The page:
IT is becoming more and more valued in financial companies, IT managers said.
"The IT department is very much valued, it's seen as an important part of the business. IT is represented at a senior business level and at the corporate level," one senior manger said.
"The skills shortage has affected us, particularly in recruiting people with Java and Lotus Notes skills," he added.
Another manager felt that although his department is generally listened to, a lack of consultation sometimes resulted in poor decisions being made.
"I feel we are an integral part of the company and I am consulted, although there are exceptions," said one senior IT manager from a large insurance company.
He said that too often decisions were made without proper consultation and a better decision could have been made if the IT department had been contacted first.
"It's not every time but it happens from time to time," he added.
In the past 18 to 24 months, IT has definitely moved to the forefront of decision-making, according to IT heads in manufacturing.
"Recent changes in the organisation have reflected the value and contribution that IT can make, for example, getting the best out of enterprise resource planning, e-commerce and knowledge management," he said.
"We've had a radical re-organisation, to get an IT infrastructure and reorganise support on a local basis. It's organised so that support is regionalised; the IT department is adding to the business, it's no longer seen as an obstruction. Now IT managers have a say in the business direction of the company - a recent board meeting was very IT-focused."
It is a very different story in the construction industry.
IT managers said that staff felt undervalued and that board members were unable to see what the IT department was contributing to the company.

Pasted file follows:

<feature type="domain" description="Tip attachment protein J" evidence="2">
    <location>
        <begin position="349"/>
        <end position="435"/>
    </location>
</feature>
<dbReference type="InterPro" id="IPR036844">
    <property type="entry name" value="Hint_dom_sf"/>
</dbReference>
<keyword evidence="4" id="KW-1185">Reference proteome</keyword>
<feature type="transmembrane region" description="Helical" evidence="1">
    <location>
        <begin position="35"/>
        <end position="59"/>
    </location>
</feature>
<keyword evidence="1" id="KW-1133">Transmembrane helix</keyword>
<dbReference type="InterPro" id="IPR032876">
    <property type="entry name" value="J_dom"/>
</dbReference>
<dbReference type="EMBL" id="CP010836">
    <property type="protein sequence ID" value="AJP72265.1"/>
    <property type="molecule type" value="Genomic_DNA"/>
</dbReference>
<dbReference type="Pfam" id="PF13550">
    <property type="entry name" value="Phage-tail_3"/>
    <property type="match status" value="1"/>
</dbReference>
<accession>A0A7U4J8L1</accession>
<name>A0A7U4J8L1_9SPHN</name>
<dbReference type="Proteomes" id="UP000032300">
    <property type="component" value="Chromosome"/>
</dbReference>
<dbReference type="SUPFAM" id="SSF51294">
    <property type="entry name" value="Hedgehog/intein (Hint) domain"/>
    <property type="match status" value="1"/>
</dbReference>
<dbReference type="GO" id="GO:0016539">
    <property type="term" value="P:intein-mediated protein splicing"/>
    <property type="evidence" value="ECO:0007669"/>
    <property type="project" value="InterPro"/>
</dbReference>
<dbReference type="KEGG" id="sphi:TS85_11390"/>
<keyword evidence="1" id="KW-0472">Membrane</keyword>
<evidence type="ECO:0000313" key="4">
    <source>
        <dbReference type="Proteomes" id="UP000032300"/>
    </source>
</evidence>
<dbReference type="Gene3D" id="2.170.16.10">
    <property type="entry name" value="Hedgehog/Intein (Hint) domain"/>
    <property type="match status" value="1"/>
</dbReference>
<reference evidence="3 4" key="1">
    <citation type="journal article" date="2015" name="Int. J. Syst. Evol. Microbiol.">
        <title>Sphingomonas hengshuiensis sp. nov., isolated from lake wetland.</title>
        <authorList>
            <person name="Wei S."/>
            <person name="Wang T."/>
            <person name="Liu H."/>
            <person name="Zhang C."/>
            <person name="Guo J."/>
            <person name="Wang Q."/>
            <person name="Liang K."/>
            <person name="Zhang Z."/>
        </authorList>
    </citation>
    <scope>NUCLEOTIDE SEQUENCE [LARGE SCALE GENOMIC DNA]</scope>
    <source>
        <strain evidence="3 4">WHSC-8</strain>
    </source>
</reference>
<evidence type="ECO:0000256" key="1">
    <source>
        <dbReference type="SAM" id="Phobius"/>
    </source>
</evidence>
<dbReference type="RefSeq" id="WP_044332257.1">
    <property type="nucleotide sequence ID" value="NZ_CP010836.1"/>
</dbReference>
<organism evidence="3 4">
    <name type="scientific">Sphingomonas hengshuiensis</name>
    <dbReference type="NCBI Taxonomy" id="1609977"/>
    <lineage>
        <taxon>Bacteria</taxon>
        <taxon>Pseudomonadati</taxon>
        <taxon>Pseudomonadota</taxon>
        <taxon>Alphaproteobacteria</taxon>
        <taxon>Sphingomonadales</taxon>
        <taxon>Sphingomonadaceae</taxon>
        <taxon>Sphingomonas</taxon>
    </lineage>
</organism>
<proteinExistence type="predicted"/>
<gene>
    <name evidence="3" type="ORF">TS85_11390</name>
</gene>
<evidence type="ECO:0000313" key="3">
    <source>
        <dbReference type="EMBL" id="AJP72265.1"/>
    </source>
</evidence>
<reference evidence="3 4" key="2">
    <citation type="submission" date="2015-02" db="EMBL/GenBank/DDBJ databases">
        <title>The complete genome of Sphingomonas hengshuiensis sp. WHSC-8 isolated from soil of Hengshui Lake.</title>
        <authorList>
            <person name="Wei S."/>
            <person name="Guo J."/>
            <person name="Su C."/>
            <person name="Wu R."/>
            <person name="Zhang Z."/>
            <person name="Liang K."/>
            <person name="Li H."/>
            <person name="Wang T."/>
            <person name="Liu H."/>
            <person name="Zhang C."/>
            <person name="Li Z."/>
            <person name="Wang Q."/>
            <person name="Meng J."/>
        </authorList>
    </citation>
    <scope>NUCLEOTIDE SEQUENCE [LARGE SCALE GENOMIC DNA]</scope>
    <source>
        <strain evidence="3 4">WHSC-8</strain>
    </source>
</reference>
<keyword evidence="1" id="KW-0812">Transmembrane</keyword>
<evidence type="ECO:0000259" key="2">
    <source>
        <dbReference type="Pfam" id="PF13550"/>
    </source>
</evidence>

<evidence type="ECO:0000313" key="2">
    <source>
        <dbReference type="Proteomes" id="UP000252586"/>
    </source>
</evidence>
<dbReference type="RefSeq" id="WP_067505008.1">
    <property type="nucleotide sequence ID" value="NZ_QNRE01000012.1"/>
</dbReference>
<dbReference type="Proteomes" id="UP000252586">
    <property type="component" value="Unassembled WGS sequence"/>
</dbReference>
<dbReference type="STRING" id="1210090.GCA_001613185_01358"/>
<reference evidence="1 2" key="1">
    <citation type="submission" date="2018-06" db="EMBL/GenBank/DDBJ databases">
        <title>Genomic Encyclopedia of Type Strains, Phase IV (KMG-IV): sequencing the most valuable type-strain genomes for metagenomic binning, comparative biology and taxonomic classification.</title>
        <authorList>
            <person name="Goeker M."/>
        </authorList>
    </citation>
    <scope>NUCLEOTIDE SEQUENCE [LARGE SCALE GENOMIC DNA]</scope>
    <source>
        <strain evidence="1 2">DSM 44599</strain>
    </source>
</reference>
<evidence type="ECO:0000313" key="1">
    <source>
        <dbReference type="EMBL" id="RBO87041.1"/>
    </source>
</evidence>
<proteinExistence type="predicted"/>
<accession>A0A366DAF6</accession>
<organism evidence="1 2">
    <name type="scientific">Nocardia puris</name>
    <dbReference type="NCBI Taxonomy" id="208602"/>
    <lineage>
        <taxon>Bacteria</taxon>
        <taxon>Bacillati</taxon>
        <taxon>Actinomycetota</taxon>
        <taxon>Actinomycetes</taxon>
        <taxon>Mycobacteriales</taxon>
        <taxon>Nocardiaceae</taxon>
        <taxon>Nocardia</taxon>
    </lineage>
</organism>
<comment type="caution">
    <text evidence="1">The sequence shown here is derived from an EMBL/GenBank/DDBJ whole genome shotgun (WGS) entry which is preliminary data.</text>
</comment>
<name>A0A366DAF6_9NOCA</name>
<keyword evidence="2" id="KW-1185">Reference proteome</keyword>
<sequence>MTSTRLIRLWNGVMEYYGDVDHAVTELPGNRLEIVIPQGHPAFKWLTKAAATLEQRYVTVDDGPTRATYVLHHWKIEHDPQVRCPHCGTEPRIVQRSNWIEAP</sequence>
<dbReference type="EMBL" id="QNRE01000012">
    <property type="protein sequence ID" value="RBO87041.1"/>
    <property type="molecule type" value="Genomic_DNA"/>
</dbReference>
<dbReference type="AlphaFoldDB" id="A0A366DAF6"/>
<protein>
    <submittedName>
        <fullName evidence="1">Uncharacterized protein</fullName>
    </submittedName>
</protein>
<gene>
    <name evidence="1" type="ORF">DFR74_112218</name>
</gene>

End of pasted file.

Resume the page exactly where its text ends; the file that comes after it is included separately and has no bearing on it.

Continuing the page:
A business systems development manager for a large construction company said that he thought his IT staff felt "undervalued and under pressure".
He said board members did not understand what the IT department could bring to the business and consequently it was under pressure to start delivering.
The department had just been reorganised as managers felt it was not visibly contributing to the bottom line of the company.
He explained that he had been brought in from the construction side of the company to try to make the department more business-orientated.
In the public sector, IT managers felt that their opinions were more highly valued now that the Government is emphasising technology through its Modernising Government agenda.
"Do I think I feel valued? Yes. In fact, increasingly so," said the head of IS/IT services at a large county council. He said that councillors were switching on to technology and wanted IT moved into their homes for mailing and messaging, and that the IT budget had been increased for the year.
He pointed out that much of this was because of the Government's desire for modernisation and its backing of e-commerce initiatives.
But he said that councillors still found it difficult to see the financial benefits of his department. "It's difficult to get across to people that what we do saves money.
"If you say we're dealing with three to four times as many queries a day as we used to, is that a saving or not?"
"We've had some wonderful debates about that," he added.